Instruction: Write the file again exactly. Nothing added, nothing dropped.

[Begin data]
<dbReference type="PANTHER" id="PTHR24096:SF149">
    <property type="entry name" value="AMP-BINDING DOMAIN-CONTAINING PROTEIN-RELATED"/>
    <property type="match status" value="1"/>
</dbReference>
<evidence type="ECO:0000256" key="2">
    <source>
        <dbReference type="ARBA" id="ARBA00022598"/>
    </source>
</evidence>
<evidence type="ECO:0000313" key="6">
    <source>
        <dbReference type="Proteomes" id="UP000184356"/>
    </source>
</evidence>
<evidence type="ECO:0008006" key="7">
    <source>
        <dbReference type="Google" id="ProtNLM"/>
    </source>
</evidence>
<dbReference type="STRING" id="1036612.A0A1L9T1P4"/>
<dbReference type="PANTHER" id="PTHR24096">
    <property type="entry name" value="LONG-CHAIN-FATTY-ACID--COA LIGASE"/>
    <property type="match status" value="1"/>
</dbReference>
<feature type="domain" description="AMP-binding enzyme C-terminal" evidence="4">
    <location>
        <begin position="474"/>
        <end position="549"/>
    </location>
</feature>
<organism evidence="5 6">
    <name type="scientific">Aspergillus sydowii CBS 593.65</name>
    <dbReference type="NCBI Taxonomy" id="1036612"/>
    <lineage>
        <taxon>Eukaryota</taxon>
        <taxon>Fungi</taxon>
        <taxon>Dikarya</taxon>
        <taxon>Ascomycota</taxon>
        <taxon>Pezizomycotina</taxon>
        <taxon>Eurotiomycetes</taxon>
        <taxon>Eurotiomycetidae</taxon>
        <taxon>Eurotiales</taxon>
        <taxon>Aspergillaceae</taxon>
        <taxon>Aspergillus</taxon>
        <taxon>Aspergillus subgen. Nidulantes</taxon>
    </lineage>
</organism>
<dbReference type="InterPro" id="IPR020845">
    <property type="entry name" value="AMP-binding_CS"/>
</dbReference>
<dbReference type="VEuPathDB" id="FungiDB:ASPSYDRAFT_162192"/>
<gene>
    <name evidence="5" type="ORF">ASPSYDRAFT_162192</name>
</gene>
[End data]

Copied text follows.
<dbReference type="PANTHER" id="PTHR24096:SF149">
    <property type="entry name" value="AMP-BINDING DOMAIN-CONTAINING PROTEIN-RELATED"/>
    <property type="match status" value="1"/>
</dbReference>
<evidence type="ECO:0000256" key="2">
    <source>
        <dbReference type="ARBA" id="ARBA00022598"/>
    </source>
</evidence>
<evidence type="ECO:0000313" key="6">
    <source>
        <dbReference type="Proteomes" id="UP000184356"/>
    </source>
</evidence>
<evidence type="ECO:0008006" key="7">
    <source>
        <dbReference type="Google" id="ProtNLM"/>
    </source>
</evidence>
<dbReference type="STRING" id="1036612.A0A1L9T1P4"/>
<dbReference type="PANTHER" id="PTHR24096">
    <property type="entry name" value="LONG-CHAIN-FATTY-ACID--COA LIGASE"/>
    <property type="match status" value="1"/>
</dbReference>
<feature type="domain" description="AMP-binding enzyme C-terminal" evidence="4">
    <location>
        <begin position="474"/>
        <end position="549"/>
    </location>
</feature>
<organism evidence="5 6">
    <name type="scientific">Aspergillus sydowii CBS 593.65</name>
    <dbReference type="NCBI Taxonomy" id="1036612"/>
    <lineage>
        <taxon>Eukaryota</taxon>
        <taxon>Fungi</taxon>
        <taxon>Dikarya</taxon>
        <taxon>Ascomycota</taxon>
        <taxon>Pezizomycotina</taxon>
        <taxon>Eurotiomycetes</taxon>
        <taxon>Eurotiomycetidae</taxon>
        <taxon>Eurotiales</taxon>
        <taxon>Aspergillaceae</taxon>
        <taxon>Aspergillus</taxon>
        <taxon>Aspergillus subgen. Nidulantes</taxon>
    </lineage>
</organism>
<dbReference type="InterPro" id="IPR020845">
    <property type="entry name" value="AMP-binding_CS"/>
</dbReference>
<dbReference type="VEuPathDB" id="FungiDB:ASPSYDRAFT_162192"/>
<gene>
    <name evidence="5" type="ORF">ASPSYDRAFT_162192</name>
</gene>